• Kyodo News


Looking to add to the list of illegal drugs, the health ministry will conduct its first nationwide survey on teenage drug abuse.

In addition to surveying about 100,000 teens, mainly junior high and high school students, the ministry will send questionnaires to all of the nation’s approximately 1,700 hospitals with psychiatric departments to take stock of the drugs used by patients with drug addictions, the officials said.

Any new drugs the survey uncovers that are found to cause hallucinations, stimulate the central nervous system or demonstrate other properties that could be abused will be designated illegal by the Health, Labor and Welfare Ministry.

The Pharmaceutical Affairs Law was revised in April to ban the manufacture, import and sale of drugs which are not narcotics but cause similar effects. It does not ban the use of such drugs.

A total of 32 drugs are so far designated under the law. But according to the health ministry, new types with similar properties are circulating and being abused, mainly by teenagers, making it difficult to keep up with the situation.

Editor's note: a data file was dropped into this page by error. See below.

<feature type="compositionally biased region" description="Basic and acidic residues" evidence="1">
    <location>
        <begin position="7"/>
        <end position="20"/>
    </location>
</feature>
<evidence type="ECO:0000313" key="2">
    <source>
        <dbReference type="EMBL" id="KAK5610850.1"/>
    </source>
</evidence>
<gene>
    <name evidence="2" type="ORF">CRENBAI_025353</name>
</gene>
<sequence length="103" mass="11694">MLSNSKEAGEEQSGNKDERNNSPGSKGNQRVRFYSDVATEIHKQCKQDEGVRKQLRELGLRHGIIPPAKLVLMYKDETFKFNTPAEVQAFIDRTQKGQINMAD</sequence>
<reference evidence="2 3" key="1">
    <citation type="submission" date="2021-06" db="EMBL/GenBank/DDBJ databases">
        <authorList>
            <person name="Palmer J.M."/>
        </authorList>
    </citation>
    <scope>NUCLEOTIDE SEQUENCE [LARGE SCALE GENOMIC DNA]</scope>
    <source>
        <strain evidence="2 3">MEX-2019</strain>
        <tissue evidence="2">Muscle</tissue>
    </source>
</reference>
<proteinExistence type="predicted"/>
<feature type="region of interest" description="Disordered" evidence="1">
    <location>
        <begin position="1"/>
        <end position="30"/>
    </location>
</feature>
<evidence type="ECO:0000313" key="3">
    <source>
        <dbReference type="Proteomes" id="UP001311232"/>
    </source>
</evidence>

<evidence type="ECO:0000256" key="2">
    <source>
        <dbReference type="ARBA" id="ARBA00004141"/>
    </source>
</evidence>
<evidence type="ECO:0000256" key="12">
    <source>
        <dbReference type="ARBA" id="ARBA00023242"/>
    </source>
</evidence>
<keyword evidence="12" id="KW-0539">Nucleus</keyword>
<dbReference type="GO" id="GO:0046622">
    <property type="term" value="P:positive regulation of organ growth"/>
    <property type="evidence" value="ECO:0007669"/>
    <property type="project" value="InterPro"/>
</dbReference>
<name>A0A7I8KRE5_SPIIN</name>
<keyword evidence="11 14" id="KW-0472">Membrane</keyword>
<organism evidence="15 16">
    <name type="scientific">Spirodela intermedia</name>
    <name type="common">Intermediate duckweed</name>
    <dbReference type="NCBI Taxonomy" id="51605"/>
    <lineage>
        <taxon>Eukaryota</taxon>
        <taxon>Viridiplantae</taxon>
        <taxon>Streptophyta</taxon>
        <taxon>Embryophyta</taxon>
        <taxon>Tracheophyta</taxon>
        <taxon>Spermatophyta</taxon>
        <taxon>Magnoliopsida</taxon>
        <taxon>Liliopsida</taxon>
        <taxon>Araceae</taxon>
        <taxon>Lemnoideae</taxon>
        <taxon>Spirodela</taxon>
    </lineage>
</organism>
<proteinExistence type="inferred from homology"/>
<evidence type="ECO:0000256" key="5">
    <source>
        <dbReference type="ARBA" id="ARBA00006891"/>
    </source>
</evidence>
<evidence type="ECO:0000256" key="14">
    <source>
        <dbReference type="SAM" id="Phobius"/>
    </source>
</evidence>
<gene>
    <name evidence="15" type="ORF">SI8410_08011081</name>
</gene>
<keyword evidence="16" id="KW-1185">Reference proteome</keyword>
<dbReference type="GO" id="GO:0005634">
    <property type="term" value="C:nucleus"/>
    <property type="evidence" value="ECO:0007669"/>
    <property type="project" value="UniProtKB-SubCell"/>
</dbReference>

“We want to grasp what kinds of drugs are circulating in as much detail as possible so that it will help lead to raising awareness among the young generation,” a ministry official said.

The Tochigi Drug Addiction Rehabilitation Center warned of serious teenage drug abuse, citing the Internet and dance clubs as among the main sources. It pointed to the case of a male, now in his 20s, who learned about illegal drugs online.

The drugs were easily bought via e-mail and information on how to use them and get loans to buy them were also available online, the center said.

He became paranoid and unable to control his emotions after taking the drugs, the center said. After dropping out of high school, he was repeatedly hospitalized for psychiatric treatment and was finally introduced to the Tochigi center.

“There are many cases in which both parents and children take drugs lightly,” said Chiaki Kuritsubo, who heads the center. “The government should not only push a message of ‘absolutely no’ regarding drugs but also provide accurate information.”

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